x Abu Dhabi, UAETuesday 23 January 2018

A wake-up call on care for the elderly

News that the elderly population is growing rapidly requires urgent action from government and society at large.

When Dubai authorities revealed in October 2010 that 468 (out of about 8,000) elderly people in the emirate had not been provided care, the news was surprising to many. A study in 2000 found that 99.5 per cent of elderly Emiratis lived with their families and the remaining 0.5 per cent were attended to by the Government because they had medical needs for which their families could not provide. The news in 2010 triggered a wide debate on the issue, with some calling for a special fund to cater for this sector of society.

The issue is now becoming more alarming. As The National reports today, experts say the country must prepare its health services to cope with a rapidly ageing population. The number of Emiratis over the age of 60 has grown by 22 per cent in a span of five years and the number is projected to increase by another 20 per cent in the next five years (to reach 47,000 by 2015).

It is important that authorities provide necessary facilities and programmes to cater for this increasingly elderly population. Treatment at hospitals is not sufficient; authorities must help to provide for mental and psychological health as well. Many families prefer to keep elderly family members with a maid at home rather than send them to a care home, which is seen as socially unacceptable. These members of society must have creative and social outlets as well.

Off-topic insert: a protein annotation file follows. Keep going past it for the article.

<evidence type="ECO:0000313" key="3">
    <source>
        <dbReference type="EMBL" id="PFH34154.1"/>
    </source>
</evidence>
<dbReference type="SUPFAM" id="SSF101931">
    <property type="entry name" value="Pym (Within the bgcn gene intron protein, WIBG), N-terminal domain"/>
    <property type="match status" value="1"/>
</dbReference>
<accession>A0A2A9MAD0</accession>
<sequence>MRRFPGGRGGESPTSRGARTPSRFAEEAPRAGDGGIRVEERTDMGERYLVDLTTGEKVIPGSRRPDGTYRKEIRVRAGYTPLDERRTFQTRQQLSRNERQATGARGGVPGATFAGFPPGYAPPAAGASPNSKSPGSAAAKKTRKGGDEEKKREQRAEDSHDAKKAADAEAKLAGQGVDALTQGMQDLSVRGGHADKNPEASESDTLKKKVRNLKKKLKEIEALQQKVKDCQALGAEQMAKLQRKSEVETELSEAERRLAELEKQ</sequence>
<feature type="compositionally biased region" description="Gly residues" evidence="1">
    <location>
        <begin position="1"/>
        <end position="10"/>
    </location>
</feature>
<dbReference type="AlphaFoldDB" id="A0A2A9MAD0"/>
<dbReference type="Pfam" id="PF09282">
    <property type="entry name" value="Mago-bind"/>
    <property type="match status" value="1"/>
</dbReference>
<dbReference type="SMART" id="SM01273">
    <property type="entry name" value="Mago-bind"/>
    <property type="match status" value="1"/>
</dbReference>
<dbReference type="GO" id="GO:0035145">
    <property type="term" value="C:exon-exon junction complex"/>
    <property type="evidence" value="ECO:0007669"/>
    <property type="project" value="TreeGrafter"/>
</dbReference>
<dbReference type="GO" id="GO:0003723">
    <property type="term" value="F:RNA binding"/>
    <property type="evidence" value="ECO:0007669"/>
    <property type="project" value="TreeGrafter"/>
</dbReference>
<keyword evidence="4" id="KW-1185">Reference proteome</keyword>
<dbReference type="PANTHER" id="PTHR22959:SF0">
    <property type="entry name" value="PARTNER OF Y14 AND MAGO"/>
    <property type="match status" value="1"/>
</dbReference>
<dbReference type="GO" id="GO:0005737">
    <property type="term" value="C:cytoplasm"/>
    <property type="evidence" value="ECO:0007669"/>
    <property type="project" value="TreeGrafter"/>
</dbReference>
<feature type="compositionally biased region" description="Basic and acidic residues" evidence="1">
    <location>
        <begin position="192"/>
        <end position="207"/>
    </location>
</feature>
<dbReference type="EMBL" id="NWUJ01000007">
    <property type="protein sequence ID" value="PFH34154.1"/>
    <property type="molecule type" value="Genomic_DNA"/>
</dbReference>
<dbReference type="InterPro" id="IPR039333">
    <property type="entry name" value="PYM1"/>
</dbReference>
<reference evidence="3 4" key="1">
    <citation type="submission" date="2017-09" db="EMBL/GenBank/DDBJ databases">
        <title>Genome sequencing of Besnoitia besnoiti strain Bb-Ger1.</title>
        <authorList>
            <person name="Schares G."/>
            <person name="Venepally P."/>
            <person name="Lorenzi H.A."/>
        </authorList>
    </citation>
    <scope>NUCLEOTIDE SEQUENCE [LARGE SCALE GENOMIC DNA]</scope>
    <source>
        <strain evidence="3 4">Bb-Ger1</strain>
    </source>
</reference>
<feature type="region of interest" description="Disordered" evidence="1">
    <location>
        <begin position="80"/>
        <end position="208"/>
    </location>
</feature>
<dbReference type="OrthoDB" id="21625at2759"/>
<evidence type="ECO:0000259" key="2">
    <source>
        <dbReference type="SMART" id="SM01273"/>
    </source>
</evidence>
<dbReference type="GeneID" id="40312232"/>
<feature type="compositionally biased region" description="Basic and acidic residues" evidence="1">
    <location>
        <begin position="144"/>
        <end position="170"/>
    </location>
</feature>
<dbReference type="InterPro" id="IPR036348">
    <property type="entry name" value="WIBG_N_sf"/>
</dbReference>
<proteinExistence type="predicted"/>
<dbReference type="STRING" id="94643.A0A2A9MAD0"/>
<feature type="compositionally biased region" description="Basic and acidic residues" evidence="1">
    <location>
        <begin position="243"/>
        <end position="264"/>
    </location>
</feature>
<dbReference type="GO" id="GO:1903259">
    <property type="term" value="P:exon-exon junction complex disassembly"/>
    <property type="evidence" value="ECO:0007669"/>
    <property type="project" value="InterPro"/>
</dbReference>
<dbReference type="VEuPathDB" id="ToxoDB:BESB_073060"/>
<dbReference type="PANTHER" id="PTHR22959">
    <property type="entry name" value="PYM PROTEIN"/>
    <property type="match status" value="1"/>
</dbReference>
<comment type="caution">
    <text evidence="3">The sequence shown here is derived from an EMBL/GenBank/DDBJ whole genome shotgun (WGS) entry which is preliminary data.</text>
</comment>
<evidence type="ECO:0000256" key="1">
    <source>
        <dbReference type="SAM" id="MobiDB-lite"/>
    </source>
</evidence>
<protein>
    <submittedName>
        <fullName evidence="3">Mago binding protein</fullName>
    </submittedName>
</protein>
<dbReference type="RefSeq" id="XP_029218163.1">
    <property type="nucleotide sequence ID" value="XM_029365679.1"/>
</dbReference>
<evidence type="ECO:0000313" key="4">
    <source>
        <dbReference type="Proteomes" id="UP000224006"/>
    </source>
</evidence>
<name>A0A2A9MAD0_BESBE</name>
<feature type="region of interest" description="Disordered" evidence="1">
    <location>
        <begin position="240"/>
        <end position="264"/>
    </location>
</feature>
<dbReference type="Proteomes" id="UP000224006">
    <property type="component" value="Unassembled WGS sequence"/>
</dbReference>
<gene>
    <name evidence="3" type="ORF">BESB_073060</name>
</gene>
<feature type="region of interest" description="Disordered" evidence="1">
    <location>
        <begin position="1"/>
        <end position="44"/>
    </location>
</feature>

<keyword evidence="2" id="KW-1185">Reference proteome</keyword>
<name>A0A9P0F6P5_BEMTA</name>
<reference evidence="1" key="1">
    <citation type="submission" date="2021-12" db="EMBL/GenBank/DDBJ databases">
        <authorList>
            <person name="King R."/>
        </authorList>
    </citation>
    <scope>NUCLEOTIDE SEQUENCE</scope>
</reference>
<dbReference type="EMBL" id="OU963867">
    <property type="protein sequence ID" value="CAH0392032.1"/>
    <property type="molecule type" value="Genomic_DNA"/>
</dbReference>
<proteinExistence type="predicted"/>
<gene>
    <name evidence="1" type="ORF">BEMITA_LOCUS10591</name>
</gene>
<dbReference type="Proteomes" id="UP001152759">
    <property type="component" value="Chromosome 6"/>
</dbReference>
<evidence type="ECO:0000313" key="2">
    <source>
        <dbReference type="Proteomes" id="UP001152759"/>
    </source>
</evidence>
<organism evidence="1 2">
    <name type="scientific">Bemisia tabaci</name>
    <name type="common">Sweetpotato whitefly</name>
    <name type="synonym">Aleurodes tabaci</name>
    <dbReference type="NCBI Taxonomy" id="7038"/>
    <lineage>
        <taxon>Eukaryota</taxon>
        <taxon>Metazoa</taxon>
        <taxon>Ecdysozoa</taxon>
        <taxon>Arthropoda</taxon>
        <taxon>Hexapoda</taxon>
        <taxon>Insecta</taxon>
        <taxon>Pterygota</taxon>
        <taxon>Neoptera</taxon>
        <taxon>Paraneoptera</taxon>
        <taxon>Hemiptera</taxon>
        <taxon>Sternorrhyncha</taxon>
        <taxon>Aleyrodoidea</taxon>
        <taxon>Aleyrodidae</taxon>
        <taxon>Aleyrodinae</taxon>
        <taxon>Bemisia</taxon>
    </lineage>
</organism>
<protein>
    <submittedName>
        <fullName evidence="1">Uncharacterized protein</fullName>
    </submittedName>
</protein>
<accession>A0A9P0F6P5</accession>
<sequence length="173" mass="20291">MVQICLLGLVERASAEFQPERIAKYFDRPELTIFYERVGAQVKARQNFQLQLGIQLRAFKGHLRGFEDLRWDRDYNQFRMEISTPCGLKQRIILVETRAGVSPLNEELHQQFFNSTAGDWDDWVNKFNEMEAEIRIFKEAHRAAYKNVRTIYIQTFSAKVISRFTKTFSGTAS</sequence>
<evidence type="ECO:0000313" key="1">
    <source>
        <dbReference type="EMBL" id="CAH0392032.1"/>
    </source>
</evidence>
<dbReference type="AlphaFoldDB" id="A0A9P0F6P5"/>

Providing facilities, like elderly clubs where people can engage in social activities and receive basic medical treatment at the same time, will make it easier for families. It is important that new housing projects, in Abu Dhabi or elsewhere, include such facilities.

But the real care of the elderly must be the responsibility of family members and the community. Governments cannot force families to be kind. Old people tend to feel neglected or without value because of circumstances involving the immediate family.

The reasons for elder neglect vary: housing issues, the generation gap that leads to disagreements between the old and the young, long working hours that force some families to send elderly relatives to care homes, or a simple financial inability to pay for medical expenses. Authorities can help in some of those issues, but it is family care that matters the most.